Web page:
A road trip to Oklahoma inspired a real journey to the heartland

Michelle Walsh Jackson’s travel writing has inspired her latest novel

Michelle Walsh Jackson: Journey to the Heartland is a story of love and all that makes us human and connected, with a big dollop of spirituality thrown in for good measure.

Michelle Walsh Jackson: Journey to the Heartland is a story of love and all that makes us human and connected, with a big dollop of spirituality thrown in for good measure.

 

Writing a book is a personal journey that each author takes alone. Fulfilling a book contract can feel similar to running on a hamster wheel, with frenzied attempts to be more inspiring, better, stronger and greater than your last book.

I stepped off the wheel in 2013 after completing six novels and one non-fiction book for good measure, as I was truly spent. It wasn’t intentional to reinvent myself but my wanderlust and a travel-writing opportunity drew me away from the world of books. Instead I wrote features and articles for newspapers and magazines, snapshots of different cultures and events that I took on my travels.

I was transported with each new trip that I took, whether it was a state in America, a country in Asia or the joy of ticking Machu Picchu from my long bucket list. At the back of my mind was the knowledge that this was time well spent. More often than not I brought one or both of my children on my travels, to broaden their minds and teach them about life and culture in a way that cannot be compared to any learning in a classroom. We’ve struck funny poses on The Great Wall of China, we’ve kayaked through hongs in Thailand and got a fit of the giggles in the Amber Room in Catherine’s Palace in St Petersburg.

Travel writing took me on safaris, to Mardi Gras, Space Camp and the Kentucky Derby. But it took a pandemic to stop me in my tracks and make me evaluate all that I have seen and all that this great world has to offer. Indeed Mark Twain was correct in asserting that travel is fatal to prejudice, bigotry and narrow-mindedness. Broad, wholesome, charitable views of men and things cannot be acquired by vegetating in one little corner of the Earth all one’s lifetime.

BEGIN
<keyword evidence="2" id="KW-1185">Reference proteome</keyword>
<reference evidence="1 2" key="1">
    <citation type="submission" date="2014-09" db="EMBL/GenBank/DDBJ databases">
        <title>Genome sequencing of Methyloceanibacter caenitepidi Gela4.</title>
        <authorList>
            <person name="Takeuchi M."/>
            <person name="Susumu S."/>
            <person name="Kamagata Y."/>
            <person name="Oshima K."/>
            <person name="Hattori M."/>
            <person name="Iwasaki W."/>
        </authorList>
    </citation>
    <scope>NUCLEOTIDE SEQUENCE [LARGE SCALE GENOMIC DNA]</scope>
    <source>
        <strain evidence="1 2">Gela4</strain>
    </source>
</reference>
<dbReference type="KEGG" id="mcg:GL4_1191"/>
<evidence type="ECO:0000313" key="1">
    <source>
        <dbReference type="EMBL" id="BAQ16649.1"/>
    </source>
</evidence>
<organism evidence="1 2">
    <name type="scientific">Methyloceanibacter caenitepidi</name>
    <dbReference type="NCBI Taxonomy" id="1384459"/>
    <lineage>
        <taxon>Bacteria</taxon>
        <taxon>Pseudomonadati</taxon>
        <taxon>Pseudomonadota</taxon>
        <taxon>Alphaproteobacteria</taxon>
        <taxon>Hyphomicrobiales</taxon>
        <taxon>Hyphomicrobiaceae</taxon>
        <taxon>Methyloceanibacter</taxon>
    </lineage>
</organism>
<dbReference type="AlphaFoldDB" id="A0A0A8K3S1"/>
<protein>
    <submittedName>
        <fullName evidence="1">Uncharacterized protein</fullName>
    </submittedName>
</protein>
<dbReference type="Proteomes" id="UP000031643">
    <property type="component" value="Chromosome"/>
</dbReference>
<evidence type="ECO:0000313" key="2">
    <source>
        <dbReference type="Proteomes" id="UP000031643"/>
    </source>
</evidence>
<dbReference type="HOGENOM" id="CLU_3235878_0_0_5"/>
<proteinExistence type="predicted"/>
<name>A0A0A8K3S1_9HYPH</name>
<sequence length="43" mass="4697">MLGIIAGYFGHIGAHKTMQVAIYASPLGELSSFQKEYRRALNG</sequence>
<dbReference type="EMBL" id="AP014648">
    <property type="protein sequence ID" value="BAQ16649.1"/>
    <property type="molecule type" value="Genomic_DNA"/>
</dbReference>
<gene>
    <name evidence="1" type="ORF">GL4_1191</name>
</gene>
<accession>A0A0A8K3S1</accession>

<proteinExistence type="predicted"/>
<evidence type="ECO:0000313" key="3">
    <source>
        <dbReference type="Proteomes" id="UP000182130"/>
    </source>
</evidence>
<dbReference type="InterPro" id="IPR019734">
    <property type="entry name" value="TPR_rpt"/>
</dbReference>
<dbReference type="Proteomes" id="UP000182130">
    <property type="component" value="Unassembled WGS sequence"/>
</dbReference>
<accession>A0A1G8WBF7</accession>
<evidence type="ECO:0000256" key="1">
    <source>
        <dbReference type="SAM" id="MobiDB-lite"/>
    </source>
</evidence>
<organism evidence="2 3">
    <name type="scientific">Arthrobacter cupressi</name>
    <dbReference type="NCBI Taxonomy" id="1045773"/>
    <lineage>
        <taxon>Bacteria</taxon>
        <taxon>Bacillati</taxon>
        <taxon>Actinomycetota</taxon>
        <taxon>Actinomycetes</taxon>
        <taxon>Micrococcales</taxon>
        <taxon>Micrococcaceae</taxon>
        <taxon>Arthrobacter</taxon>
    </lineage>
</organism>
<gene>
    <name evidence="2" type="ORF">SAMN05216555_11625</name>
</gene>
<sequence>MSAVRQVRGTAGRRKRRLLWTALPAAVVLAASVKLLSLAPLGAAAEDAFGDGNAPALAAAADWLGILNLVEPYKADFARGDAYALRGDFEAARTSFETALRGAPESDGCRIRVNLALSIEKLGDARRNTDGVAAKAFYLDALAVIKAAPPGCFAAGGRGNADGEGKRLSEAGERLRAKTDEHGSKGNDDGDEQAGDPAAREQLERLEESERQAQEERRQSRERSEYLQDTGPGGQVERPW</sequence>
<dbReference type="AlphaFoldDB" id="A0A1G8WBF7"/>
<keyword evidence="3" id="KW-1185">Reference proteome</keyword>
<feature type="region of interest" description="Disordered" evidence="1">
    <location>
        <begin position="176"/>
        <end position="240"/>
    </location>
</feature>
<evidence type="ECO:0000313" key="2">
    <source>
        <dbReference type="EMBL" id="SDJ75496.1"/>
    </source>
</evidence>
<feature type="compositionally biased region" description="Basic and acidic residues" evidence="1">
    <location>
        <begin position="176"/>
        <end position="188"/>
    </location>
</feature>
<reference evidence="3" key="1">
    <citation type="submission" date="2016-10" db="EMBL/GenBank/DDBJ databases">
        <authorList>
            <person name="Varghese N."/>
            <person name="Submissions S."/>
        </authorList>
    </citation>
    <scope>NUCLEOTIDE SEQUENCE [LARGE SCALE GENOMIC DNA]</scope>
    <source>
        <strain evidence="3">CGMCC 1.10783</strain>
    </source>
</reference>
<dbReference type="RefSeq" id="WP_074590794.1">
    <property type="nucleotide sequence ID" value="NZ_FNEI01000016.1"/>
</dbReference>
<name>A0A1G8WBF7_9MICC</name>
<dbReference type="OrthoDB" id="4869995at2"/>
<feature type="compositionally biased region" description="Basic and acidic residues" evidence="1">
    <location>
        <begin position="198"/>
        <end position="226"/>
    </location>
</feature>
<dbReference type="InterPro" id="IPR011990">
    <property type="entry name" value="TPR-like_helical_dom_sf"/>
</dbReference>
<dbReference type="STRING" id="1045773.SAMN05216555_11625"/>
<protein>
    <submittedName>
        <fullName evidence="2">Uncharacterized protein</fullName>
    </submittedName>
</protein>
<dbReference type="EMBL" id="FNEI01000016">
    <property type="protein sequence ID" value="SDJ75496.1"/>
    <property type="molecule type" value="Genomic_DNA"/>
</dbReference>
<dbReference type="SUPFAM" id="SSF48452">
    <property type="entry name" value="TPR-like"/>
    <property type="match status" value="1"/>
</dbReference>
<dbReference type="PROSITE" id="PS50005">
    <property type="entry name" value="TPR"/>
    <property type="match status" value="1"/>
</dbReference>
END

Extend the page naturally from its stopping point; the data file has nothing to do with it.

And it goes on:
One of my pivotal adventures was in 2014 when I set off on a road trip through Oklahoma with my father. I packed a copy of Steinbeck’s Grapes of Wrath in my suitcase to help inspire and evoke in me the history of the state. I found a place filled with warm country folk, eager to lend a helping hand and live a simple life that has been complicated by a world dominated by big corporations dictating the future.

We stayed on a working ranch and saw the care and passion with which these people tended to their cattle. I observed the similarities between how the great depression came about and the warning signs of where the US was progressing to. I was overwhelmed by the stories of the Native Americans and the decimation of their land and cultures, yet they still have such wisdom to share. With all these thoughts in my head, the seeds of a novel were germinating.

In 2016 I started my novel Journey to the Heartland and tried to find inside myself what I was writing about. 2020 was a year in which the world changed forever and during the pandemic was the perfect time to reassess and finish my book. America’s Heartland, and the states in the mid-west stretching across the continent, conjure up a way of life that is fast disappearing. As we have had to look within ourselves during this period of introspection and isolation with the global crisis that is Covid-19, I assessed how much of the past needs to remain and the importance of learning from our elders.

Journey to the Heartland is a story of love and all that makes us human and connected, with a big dollop of spirituality thrown in for good measure. In a post-Covid sanitised world it has never been more important to reach into our hearts and connect with our spirits. This is part of the message conveyed by my character Patrick Cullen, who is a fountain of wisdom and common sense despite his failing eyesight and advancing years.

As an author I’ve always been amazed at the cycles in history and, in the words of the German philosopher Hegel, the only thing we learn from history is that we don’t learn from history. We are living in a time where it is more important than ever to learn from our history.

From this melting pot of ideas I’ve crafted a book that gives readers much to discuss. It is a book with scope for much discussion and it is the Hope Foundation Book Club’s read for a special fundraising event on March 18th. You can sign up online with a participation fee of €10 for the event.

Journey to the Heartland is published by Thenovelpress.com and can be bought online from Kennys.ie bookshop in Galway with free postage anywhere in Ireland. Having written for several years for The Irish Times business section, I realise that it is more important than ever to support Irish businesses. Although the book can be downloaded on Amazon, we do need to look after our home-grown industries and I’m actively promoting buying Irish and local now more than ever.

Although we can’t travel at the moment we can still talk about it and following on from my travel broadcasts with Ivan Yates on Newstalk’s The Hard Shoulder, I’ve started The Novel Traveller Podcast. It is available on all usual channels and goloudnow.com. I’ll be speaking to a different guest every Friday about their travel experiences, kicking off with an interview with Ivan himself. Keith Barry, John Sheahan, Madeleine Keane and Sallyanne Clarke are lined up to contribute with some advice and news from those in the travel industry too.

To find out more visit michellewalshjackson.com or thenoveltraveller.com

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